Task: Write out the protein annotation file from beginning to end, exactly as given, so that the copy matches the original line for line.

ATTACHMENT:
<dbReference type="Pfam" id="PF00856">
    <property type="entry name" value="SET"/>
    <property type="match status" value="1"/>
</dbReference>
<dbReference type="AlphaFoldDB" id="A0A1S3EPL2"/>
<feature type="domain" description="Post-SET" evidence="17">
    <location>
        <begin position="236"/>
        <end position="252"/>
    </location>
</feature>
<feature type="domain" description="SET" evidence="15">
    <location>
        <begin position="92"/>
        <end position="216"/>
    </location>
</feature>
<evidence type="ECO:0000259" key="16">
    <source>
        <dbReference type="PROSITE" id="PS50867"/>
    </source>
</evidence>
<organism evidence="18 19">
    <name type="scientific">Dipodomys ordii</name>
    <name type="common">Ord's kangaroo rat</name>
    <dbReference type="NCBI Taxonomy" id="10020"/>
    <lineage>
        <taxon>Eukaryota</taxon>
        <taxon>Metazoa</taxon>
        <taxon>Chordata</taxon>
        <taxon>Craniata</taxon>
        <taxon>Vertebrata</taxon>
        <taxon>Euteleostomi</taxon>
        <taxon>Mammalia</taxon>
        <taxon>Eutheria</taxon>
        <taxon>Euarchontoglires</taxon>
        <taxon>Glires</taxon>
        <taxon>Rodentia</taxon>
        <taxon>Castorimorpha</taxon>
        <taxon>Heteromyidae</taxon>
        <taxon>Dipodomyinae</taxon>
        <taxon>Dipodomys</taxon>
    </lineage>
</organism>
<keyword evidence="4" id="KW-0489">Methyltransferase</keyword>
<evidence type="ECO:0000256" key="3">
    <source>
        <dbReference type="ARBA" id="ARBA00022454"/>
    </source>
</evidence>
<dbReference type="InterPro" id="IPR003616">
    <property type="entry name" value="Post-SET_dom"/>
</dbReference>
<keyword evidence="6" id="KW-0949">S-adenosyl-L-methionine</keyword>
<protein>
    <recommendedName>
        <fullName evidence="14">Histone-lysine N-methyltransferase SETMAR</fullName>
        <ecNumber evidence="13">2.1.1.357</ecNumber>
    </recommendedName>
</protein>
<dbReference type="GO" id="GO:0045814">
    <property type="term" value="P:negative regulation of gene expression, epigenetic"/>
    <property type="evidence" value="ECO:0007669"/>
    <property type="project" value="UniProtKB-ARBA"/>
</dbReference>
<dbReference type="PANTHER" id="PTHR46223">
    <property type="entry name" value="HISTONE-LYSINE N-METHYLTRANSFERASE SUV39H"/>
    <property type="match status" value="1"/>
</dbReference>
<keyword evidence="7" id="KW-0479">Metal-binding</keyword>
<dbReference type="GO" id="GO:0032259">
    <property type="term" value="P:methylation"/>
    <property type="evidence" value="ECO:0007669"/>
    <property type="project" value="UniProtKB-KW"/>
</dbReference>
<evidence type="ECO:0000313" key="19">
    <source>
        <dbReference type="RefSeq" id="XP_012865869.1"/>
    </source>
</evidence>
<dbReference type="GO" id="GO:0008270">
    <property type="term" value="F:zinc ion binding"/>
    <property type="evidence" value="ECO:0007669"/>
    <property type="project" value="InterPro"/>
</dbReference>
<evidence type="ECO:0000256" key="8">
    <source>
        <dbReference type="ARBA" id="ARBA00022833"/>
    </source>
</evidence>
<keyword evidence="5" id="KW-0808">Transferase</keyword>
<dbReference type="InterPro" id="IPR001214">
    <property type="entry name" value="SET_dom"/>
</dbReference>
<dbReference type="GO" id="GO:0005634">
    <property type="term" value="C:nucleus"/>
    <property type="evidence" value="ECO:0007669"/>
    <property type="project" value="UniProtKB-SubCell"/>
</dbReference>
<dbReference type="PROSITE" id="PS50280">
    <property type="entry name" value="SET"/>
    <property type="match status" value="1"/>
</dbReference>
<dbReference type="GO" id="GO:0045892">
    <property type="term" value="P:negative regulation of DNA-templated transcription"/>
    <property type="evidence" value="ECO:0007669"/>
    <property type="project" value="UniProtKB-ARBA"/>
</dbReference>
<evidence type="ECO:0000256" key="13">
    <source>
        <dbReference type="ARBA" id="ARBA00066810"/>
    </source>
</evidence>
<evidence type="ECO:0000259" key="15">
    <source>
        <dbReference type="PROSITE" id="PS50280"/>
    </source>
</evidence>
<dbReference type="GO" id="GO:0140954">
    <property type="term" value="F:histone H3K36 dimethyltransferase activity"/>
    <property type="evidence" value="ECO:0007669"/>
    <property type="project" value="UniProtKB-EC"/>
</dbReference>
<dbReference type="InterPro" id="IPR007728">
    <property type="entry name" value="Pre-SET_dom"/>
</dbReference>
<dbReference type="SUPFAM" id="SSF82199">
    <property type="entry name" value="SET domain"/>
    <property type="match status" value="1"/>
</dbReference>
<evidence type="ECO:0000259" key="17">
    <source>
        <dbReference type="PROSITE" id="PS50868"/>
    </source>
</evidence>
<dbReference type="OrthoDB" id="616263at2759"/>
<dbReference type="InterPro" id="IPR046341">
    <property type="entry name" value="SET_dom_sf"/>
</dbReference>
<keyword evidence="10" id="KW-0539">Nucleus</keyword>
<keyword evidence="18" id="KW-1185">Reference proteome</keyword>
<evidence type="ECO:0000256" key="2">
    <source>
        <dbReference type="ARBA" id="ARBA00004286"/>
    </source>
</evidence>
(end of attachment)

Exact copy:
<dbReference type="Pfam" id="PF00856">
    <property type="entry name" value="SET"/>
    <property type="match status" value="1"/>
</dbReference>
<dbReference type="AlphaFoldDB" id="A0A1S3EPL2"/>
<feature type="domain" description="Post-SET" evidence="17">
    <location>
        <begin position="236"/>
        <end position="252"/>
    </location>
</feature>
<feature type="domain" description="SET" evidence="15">
    <location>
        <begin position="92"/>
        <end position="216"/>
    </location>
</feature>
<evidence type="ECO:0000259" key="16">
    <source>
        <dbReference type="PROSITE" id="PS50867"/>
    </source>
</evidence>
<organism evidence="18 19">
    <name type="scientific">Dipodomys ordii</name>
    <name type="common">Ord's kangaroo rat</name>
    <dbReference type="NCBI Taxonomy" id="10020"/>
    <lineage>
        <taxon>Eukaryota</taxon>
        <taxon>Metazoa</taxon>
        <taxon>Chordata</taxon>
        <taxon>Craniata</taxon>
        <taxon>Vertebrata</taxon>
        <taxon>Euteleostomi</taxon>
        <taxon>Mammalia</taxon>
        <taxon>Eutheria</taxon>
        <taxon>Euarchontoglires</taxon>
        <taxon>Glires</taxon>
        <taxon>Rodentia</taxon>
        <taxon>Castorimorpha</taxon>
        <taxon>Heteromyidae</taxon>
        <taxon>Dipodomyinae</taxon>
        <taxon>Dipodomys</taxon>
    </lineage>
</organism>
<keyword evidence="4" id="KW-0489">Methyltransferase</keyword>
<evidence type="ECO:0000256" key="3">
    <source>
        <dbReference type="ARBA" id="ARBA00022454"/>
    </source>
</evidence>
<dbReference type="InterPro" id="IPR003616">
    <property type="entry name" value="Post-SET_dom"/>
</dbReference>
<keyword evidence="6" id="KW-0949">S-adenosyl-L-methionine</keyword>
<protein>
    <recommendedName>
        <fullName evidence="14">Histone-lysine N-methyltransferase SETMAR</fullName>
        <ecNumber evidence="13">2.1.1.357</ecNumber>
    </recommendedName>
</protein>
<dbReference type="GO" id="GO:0045814">
    <property type="term" value="P:negative regulation of gene expression, epigenetic"/>
    <property type="evidence" value="ECO:0007669"/>
    <property type="project" value="UniProtKB-ARBA"/>
</dbReference>
<dbReference type="PANTHER" id="PTHR46223">
    <property type="entry name" value="HISTONE-LYSINE N-METHYLTRANSFERASE SUV39H"/>
    <property type="match status" value="1"/>
</dbReference>
<keyword evidence="7" id="KW-0479">Metal-binding</keyword>
<dbReference type="GO" id="GO:0032259">
    <property type="term" value="P:methylation"/>
    <property type="evidence" value="ECO:0007669"/>
    <property type="project" value="UniProtKB-KW"/>
</dbReference>
<evidence type="ECO:0000313" key="19">
    <source>
        <dbReference type="RefSeq" id="XP_012865869.1"/>
    </source>
</evidence>
<dbReference type="GO" id="GO:0008270">
    <property type="term" value="F:zinc ion binding"/>
    <property type="evidence" value="ECO:0007669"/>
    <property type="project" value="InterPro"/>
</dbReference>
<evidence type="ECO:0000256" key="8">
    <source>
        <dbReference type="ARBA" id="ARBA00022833"/>
    </source>
</evidence>
<keyword evidence="5" id="KW-0808">Transferase</keyword>
<dbReference type="InterPro" id="IPR001214">
    <property type="entry name" value="SET_dom"/>
</dbReference>
<dbReference type="GO" id="GO:0005634">
    <property type="term" value="C:nucleus"/>
    <property type="evidence" value="ECO:0007669"/>
    <property type="project" value="UniProtKB-SubCell"/>
</dbReference>
<dbReference type="PROSITE" id="PS50280">
    <property type="entry name" value="SET"/>
    <property type="match status" value="1"/>
</dbReference>
<dbReference type="GO" id="GO:0045892">
    <property type="term" value="P:negative regulation of DNA-templated transcription"/>
    <property type="evidence" value="ECO:0007669"/>
    <property type="project" value="UniProtKB-ARBA"/>
</dbReference>
<evidence type="ECO:0000256" key="13">
    <source>
        <dbReference type="ARBA" id="ARBA00066810"/>
    </source>
</evidence>
<evidence type="ECO:0000259" key="15">
    <source>
        <dbReference type="PROSITE" id="PS50280"/>
    </source>
</evidence>
<dbReference type="GO" id="GO:0140954">
    <property type="term" value="F:histone H3K36 dimethyltransferase activity"/>
    <property type="evidence" value="ECO:0007669"/>
    <property type="project" value="UniProtKB-EC"/>
</dbReference>
<dbReference type="InterPro" id="IPR007728">
    <property type="entry name" value="Pre-SET_dom"/>
</dbReference>
<dbReference type="SUPFAM" id="SSF82199">
    <property type="entry name" value="SET domain"/>
    <property type="match status" value="1"/>
</dbReference>
<evidence type="ECO:0000259" key="17">
    <source>
        <dbReference type="PROSITE" id="PS50868"/>
    </source>
</evidence>
<dbReference type="OrthoDB" id="616263at2759"/>
<dbReference type="InterPro" id="IPR046341">
    <property type="entry name" value="SET_dom_sf"/>
</dbReference>
<keyword evidence="10" id="KW-0539">Nucleus</keyword>
<keyword evidence="18" id="KW-1185">Reference proteome</keyword>
<evidence type="ECO:0000256" key="2">
    <source>
        <dbReference type="ARBA" id="ARBA00004286"/>
    </source>
</evidence>